$2.4 billion...for what?
Posted February 16, 2023 in Press Releases
DeWine budget proposal transfers huge sum with little accountability
Governor Mike DeWine’s budget proposal would transfer $2.4 billion into a fund that could be used for a vague set of economic development objectives, with no specific parameters limiting how the money could be used.
“The bill has no requirements that corporations benefiting from the state’s largesse will create good jobs with living wages and benefits,” said Zach Schiller, research director of Policy Matters Ohio. “If companies make promises of jobs and investment — for which no standards are laid out in the bill — there is no language requiring them to repay the state if they don’t meet such promises.”
There is also very little if any opportunity for the public to weigh in on the “loans, grants or other incentives” that the fund will be used for. Only the state Controlling Board would have to approve such expenditures — and the bill would remove a limit on how much the board can spend. Hundreds of millions of dollars could be awarded to a corporation with no more than a meeting of this seven-member board.
This isn’t what Governor DeWine told us in his State of the State speech, where he said this money would be used “to prepare infrastructure of large economic development sites in every single part of Ohio.” While some of it no doubt will be used for that purpose, the language in the bill also covers “efforts to attract new business, workforce and residents to the state,” as well as “efforts to expand an advance business, workforce, and community and economic development opportunities across the state.”
The governor portrayed the fund as something that would benefit all Ohioans, who each would be commuting distance from at least one of these developed sites. “While we have had so many successes and everyone is excited about Intel, I have heard a lot of people outside Central Ohio who ask, 'What about us?,'” DeWine said.
But the proposed bill says nothing about that when it comes to the $2.4 billion. It says only that, to the degree it also may tap an oil and gas well fund, the money will be used in regions that produce oil and gas. Nor is there anything compelling any reporting by corporations on what they deliver in exchange for loans, grants or other financial assistance, as existing economic development programs require.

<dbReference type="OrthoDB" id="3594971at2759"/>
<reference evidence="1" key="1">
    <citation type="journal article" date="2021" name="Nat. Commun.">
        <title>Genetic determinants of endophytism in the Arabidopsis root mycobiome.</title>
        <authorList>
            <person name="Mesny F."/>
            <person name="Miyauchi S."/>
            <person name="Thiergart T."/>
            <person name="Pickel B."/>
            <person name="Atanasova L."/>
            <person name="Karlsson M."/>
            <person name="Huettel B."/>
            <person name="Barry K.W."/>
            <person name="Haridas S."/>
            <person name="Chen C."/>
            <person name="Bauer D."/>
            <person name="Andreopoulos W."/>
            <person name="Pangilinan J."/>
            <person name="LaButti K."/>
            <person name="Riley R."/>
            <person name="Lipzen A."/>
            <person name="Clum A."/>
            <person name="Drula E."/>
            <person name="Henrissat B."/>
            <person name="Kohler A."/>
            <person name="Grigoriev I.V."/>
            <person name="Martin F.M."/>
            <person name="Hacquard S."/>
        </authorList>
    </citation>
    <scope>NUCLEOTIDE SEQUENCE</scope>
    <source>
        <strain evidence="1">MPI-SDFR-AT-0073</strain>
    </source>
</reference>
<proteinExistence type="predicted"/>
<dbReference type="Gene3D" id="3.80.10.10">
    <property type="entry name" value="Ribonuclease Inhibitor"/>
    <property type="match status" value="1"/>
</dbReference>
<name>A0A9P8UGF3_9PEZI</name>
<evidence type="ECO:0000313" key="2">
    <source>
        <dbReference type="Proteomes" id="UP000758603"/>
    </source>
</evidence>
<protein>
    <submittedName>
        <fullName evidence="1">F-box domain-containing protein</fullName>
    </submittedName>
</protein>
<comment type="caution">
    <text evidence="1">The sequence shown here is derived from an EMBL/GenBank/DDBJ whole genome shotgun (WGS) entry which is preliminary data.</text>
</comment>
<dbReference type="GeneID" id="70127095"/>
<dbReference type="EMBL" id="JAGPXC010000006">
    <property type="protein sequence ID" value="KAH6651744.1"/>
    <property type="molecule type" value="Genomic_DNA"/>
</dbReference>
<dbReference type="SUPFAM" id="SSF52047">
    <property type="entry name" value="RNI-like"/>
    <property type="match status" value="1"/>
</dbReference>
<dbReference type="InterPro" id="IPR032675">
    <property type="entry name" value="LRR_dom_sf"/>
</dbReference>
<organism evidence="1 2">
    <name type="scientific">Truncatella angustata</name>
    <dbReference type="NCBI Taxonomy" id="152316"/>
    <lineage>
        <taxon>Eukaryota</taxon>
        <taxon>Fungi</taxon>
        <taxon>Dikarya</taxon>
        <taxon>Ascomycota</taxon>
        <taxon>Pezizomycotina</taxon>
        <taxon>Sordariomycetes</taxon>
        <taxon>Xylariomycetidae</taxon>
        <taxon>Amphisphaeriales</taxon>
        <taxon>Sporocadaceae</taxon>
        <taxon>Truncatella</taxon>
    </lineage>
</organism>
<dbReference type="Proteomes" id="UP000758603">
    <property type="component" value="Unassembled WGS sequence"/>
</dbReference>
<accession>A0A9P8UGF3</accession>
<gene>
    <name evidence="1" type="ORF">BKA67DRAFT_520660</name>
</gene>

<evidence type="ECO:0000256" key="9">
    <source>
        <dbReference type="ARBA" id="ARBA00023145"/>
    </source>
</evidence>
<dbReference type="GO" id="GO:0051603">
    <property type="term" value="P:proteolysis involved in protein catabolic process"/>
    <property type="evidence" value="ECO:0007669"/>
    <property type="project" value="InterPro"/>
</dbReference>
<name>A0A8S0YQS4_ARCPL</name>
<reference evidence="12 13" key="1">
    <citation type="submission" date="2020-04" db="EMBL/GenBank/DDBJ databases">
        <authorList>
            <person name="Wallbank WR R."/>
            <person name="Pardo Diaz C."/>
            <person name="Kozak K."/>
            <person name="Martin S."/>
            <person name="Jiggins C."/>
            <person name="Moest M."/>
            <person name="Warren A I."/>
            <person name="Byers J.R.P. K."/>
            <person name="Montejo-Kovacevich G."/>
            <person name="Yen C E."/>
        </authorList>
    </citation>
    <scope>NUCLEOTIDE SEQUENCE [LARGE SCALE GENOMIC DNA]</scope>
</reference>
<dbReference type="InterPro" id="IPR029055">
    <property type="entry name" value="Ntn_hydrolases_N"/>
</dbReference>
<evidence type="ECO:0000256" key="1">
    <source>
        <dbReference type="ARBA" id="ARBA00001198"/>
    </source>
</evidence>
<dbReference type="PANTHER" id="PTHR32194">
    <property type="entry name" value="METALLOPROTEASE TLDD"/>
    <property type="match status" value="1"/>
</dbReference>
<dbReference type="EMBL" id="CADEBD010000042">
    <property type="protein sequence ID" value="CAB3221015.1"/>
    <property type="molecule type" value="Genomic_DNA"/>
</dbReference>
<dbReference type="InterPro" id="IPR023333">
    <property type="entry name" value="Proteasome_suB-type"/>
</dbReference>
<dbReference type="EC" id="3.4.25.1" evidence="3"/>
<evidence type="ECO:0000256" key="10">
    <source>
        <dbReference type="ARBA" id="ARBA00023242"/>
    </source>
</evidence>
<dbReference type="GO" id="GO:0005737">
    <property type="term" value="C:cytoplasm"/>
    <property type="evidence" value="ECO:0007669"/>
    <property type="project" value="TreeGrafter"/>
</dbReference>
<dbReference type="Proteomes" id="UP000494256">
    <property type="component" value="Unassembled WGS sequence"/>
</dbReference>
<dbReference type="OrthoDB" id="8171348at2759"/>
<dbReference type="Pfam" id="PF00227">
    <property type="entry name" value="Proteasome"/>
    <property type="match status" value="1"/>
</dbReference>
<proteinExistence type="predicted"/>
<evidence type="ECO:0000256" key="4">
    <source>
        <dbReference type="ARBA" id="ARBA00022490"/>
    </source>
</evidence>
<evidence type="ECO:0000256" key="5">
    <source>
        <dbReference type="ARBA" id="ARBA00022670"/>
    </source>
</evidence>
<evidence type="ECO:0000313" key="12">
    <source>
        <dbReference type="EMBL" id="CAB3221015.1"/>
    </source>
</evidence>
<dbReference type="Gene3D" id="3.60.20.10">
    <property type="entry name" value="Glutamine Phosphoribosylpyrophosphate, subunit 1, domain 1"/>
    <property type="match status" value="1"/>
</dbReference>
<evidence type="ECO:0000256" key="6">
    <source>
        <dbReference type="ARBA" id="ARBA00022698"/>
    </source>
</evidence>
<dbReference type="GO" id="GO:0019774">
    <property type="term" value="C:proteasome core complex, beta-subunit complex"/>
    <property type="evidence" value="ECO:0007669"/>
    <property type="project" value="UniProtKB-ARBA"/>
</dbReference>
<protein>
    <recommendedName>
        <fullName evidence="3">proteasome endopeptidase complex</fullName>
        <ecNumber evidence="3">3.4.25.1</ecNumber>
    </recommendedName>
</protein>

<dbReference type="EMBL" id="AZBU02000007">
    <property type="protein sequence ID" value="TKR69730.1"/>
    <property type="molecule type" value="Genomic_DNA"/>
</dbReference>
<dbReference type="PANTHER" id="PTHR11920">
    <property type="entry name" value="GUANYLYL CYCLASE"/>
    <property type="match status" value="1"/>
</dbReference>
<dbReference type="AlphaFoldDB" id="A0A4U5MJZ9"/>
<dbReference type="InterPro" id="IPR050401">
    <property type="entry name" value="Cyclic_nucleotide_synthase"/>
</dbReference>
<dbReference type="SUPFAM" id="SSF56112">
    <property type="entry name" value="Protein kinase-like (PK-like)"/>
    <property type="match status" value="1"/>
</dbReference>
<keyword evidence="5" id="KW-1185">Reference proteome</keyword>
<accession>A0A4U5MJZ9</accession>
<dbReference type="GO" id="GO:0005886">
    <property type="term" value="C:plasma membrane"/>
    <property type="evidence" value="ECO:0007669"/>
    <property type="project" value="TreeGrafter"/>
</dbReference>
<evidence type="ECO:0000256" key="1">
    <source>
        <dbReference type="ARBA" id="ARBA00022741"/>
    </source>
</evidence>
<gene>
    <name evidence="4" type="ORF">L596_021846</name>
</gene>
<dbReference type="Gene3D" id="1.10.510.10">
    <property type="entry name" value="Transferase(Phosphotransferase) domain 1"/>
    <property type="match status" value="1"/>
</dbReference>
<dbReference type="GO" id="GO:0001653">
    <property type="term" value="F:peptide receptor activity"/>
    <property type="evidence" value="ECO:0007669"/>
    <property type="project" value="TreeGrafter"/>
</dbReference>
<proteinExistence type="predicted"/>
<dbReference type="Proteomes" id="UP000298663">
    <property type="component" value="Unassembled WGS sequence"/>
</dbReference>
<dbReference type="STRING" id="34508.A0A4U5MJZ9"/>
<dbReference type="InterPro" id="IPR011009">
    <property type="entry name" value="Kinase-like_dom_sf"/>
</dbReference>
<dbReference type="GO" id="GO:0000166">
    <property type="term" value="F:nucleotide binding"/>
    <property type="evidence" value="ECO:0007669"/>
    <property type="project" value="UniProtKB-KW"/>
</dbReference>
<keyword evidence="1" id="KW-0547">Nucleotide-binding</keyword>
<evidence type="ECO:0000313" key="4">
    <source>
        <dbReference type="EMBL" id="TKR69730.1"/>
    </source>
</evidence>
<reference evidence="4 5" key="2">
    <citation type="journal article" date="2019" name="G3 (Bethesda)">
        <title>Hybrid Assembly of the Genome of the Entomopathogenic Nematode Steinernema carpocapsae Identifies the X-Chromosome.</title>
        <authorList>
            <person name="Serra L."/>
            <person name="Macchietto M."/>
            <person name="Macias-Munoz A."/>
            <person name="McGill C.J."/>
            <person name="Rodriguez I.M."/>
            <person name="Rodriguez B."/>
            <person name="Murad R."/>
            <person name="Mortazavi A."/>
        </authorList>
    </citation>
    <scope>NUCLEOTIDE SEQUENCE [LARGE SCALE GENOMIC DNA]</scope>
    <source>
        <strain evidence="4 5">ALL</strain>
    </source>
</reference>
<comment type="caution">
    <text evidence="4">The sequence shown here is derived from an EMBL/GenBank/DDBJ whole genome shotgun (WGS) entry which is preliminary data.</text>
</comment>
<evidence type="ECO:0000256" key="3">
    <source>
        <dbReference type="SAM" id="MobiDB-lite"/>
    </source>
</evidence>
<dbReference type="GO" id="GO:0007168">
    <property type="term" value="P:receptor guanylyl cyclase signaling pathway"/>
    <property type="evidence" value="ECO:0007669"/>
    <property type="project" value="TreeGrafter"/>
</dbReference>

Studies have shown that financial incentives are not a key factor in the vast majority of corporate decisions on where to invest. Yet Ohio is doubling down on this strategy by putting $2.4 billion in a fund with no oversight other than Controlling Board approval. Most of these funds could be better used making broadband more accessible, reducing exposure to toxic lead in houses and water lines, and supporting education of Ohio’s children, to cite just some of the state’s many needs.
The money transferred into the All Ohio Future Fund, as it has been dubbed, “will be held in the fund until specific projects are approved,” according to the Office of Budget and Management. The budget bill only appropriates $40 million from this new fund in the upcoming biennium, so the vast bulk still will have to be authorized.
House Bill 2, introduced yesterday, also looks to “direct state funds to projects across the state for the purpose of economic growth and community development.” When the sponsors add details, they should be sure to include guardrails described above that are missing in the governor’s budget bill.
“The governor’s proposal amounts to a kind of slush fund,” said Schiller. “Putting some state resources into developing sites that could support business is a reasonable idea. But using that as a cover for what could be a set of new unrestricted corporate giveaways is not.”